Impact Fees

Impact fees are usually implemented by local governments to help cover the costs of infrastructure or other needed projects. These fees are very similar to linkage fees or proffers, and may vary depending on the state.


Some states allow local governments to utilize impact fees as a onetime cost for residential and commercial developers to initially compensate and offset the cost of local government to provide infrastructure needs and basic services, such as emergency services, public safety, water and waste water treatment, traffic signals, and public schools. Local governments will assess different variables based on the impact of a project on the community in determining appropriate levels for impact fees. In addition to property taxes, local governments are increasingly under pressure to raise impact fees because of declining federal and state resources.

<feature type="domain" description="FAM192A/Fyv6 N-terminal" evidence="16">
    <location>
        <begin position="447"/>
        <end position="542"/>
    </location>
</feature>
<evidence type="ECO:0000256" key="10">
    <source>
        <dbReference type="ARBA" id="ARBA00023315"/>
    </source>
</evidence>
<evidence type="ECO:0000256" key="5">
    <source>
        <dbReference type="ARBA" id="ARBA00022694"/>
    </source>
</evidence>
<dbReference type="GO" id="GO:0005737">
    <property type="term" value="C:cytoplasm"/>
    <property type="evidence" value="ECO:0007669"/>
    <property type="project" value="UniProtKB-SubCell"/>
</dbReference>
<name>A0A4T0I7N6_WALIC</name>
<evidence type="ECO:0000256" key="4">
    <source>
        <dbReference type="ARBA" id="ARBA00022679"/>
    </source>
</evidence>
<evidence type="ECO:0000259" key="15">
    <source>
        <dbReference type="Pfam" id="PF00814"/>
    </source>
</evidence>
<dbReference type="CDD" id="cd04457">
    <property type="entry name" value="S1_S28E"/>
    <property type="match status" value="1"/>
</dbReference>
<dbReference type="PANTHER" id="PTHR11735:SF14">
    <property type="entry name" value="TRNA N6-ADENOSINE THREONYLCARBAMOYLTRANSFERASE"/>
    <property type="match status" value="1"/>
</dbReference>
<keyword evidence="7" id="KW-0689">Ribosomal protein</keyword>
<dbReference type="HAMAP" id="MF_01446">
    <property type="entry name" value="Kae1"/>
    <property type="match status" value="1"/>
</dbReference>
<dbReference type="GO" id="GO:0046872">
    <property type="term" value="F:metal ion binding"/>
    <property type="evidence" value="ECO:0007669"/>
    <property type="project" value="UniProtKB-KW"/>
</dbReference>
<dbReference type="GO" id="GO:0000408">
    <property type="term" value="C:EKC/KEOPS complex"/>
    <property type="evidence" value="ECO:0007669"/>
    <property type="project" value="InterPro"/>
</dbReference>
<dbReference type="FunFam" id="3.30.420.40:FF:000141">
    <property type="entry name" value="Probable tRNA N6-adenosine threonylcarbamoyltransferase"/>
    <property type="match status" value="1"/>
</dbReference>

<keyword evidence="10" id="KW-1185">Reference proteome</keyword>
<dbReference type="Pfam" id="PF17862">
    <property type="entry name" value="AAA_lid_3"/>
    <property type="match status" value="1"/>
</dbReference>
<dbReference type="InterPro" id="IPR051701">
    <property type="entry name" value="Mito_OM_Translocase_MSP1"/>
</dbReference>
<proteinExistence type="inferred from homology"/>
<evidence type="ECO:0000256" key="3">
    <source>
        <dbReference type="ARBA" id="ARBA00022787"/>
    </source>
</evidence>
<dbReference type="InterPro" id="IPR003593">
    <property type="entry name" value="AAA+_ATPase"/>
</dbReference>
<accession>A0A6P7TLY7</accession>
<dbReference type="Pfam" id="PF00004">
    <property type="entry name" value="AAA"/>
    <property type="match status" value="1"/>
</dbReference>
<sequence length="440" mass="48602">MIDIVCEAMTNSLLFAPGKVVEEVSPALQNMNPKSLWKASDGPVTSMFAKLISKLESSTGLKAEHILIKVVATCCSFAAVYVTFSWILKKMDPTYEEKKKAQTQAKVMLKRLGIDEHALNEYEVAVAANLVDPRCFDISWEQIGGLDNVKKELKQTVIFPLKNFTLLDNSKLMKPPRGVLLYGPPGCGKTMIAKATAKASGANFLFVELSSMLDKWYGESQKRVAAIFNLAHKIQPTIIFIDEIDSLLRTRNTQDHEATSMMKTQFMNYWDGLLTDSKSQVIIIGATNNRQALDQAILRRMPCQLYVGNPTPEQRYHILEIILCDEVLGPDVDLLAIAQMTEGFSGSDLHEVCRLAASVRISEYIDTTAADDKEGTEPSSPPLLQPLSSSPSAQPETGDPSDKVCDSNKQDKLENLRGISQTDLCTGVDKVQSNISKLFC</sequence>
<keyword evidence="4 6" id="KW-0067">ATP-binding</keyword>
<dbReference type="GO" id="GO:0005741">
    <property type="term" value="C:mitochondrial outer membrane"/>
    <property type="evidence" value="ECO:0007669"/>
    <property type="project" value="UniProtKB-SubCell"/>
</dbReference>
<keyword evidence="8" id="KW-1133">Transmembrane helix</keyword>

NAIOP members are an invaluable resource to local leaders in establishing fair and equitable impact fees. Local governments should seek input from all interested and affected parties in determining fiscally sound and responsible solutions to the challenges within their communities and avoid a fee structure that discourages and hinders commercial development.

Talking Points

  • Prior to establishing or altering impact fees, it is important for local governments to seek input from all stakeholders.
  • Impact fees must be fair and just and should not unnecessarily burden or favor a particular sector.
  • High impact fees may detrimentally affect economic growth and cause cities and counties to become less competitive with neighboring communities.
  • Impact fees are unreliable sources of funding because they do not take into consideration economic downturns or cycles.

Resources is a web site provided as a public service by Duncan Associates, one of the nation’s leading impact fee consulting firms.


Toby Burke
Associate Vice President for State and Local Affairs
703-904-7100, ext. 116